Some fruits and vegetables produce ethylene gas to trigger their own ripening process, but if nearby vegetables, such as carrots, broccoli, and cucumbers, are exposed to the gas, they will begin to age and deteriorate. That’s why it’s important to keep some fruits and vegetables separate.

“You don’t want to store apples and bananas together because it creates a cyclical loop in which they age much faster together,” explains Chau. “But, if you put apples in with berries in general, then you don’t necessarily have that accelerated rate of degradation or decay.”

Food fermentation is the process of using microbes, such as yeast or bacteria, to preserve food and change its flavor and texture. It has been an effective way to preserve food for millennia.

Ancient Koreans took advantage of the cold of winter to ferment vegetables by burying them in the ground in ceramic jars called onggi. In Babylon, beer was made by fermenting dates with water. And in Anatolia (the Asian part of modern Turkey), milk stored in sheepskin or goatskin bags was fermented to create yogurt. Today, restaurants like Denmark’s three-Michelin-starred Noma use these same tactics to avoid food waste.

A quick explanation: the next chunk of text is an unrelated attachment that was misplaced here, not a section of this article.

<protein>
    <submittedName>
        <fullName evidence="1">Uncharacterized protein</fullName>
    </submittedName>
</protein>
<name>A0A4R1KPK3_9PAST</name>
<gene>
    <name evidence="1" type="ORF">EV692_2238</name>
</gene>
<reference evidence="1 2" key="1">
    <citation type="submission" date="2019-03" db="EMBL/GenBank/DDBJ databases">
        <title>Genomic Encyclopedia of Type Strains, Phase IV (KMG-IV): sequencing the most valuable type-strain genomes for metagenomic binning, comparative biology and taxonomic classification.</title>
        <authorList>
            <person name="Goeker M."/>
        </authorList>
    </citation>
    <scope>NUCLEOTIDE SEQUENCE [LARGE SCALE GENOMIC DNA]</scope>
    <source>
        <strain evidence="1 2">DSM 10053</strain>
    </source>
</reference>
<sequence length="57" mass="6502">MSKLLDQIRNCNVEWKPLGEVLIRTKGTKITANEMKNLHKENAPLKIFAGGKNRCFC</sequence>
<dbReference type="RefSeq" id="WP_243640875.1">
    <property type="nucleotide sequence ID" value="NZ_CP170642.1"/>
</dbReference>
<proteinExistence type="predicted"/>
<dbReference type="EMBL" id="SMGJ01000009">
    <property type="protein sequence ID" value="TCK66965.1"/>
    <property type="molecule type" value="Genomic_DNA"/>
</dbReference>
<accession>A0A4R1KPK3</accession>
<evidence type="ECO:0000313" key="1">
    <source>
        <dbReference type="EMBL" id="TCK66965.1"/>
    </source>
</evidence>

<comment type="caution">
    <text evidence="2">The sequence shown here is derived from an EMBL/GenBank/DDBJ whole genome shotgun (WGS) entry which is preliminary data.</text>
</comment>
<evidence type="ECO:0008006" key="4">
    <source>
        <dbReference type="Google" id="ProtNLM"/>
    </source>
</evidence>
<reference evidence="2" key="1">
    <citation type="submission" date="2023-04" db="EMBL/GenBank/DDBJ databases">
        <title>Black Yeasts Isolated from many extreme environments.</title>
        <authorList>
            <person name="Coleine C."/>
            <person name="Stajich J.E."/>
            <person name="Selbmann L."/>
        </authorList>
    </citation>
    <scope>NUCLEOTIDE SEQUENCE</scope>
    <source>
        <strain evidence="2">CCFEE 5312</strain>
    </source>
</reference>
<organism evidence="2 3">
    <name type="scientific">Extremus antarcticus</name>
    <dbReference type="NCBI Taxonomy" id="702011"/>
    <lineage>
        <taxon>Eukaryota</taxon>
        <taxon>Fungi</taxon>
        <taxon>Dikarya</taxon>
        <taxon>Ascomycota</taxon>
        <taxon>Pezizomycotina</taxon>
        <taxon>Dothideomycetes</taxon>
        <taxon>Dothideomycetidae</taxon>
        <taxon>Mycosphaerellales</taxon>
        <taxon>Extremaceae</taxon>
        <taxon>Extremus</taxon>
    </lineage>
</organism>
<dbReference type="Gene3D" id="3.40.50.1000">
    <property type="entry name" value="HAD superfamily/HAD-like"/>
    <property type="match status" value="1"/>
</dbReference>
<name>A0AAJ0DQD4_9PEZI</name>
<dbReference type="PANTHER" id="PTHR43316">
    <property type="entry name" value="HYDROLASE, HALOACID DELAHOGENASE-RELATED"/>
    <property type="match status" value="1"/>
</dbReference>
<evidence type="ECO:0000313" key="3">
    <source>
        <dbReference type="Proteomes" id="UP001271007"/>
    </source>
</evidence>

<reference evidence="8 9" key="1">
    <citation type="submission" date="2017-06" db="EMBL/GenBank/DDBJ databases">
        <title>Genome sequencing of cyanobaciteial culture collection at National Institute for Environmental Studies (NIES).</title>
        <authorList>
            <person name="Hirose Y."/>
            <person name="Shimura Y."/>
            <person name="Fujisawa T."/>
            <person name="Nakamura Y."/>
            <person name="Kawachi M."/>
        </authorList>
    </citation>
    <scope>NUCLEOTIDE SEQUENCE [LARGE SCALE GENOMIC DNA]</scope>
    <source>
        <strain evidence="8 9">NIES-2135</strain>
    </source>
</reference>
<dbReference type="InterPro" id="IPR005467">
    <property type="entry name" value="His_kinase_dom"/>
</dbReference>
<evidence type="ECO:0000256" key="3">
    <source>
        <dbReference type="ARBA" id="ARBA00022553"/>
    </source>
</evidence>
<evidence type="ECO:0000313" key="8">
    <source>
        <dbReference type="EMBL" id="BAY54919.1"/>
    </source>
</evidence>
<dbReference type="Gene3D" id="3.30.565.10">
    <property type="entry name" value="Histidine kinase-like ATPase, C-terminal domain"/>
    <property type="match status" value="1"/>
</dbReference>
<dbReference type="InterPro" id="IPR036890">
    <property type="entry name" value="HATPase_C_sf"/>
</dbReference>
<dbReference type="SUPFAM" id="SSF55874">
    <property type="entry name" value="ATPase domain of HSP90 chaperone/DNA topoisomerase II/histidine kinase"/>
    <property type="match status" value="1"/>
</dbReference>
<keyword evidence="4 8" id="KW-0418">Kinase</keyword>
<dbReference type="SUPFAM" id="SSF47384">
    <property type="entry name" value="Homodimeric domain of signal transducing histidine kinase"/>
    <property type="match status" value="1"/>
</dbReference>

“The fermentation lab is the last room before you get to the garbage room,” says Kevin Jeung, head of research and production at Noma Fermentation Laboratory. “We’re kind of the last bastion to use an ingredient before it’s thrown away.”

One example of how Noma Fermentation Laboratory avoids waste is through a partnership with its satellite bakery, Hart Bageri. Instead of throwing out unsold rye bread at the end of the day, the bakery freezes and stores the surplus to send to Noma Fermentation Laboratory, where it is ground and flavored with barley koji and salt. After fermenting for a few months, the bread takes on a new shape as a meaty, sweet and rich miso paste. The laboratory returns this fermented product to the bakery to add to future loaves of bread.

Don’t know where to start fermenting foods at home? Jeung recommends starting with simple projects, like curing olives in brine.

“I like to think of fermentation not as a fad, but as a reconnection with our past and with nature,” writes Barry Tonkinson, vice president of culinary operations at the Institute of Culinary Education: “When you ferment, you are simply following a framework for fermentation. magic of nature and on the other side, if you are patient, there is a whole world of culinary opportunities ready to be explored.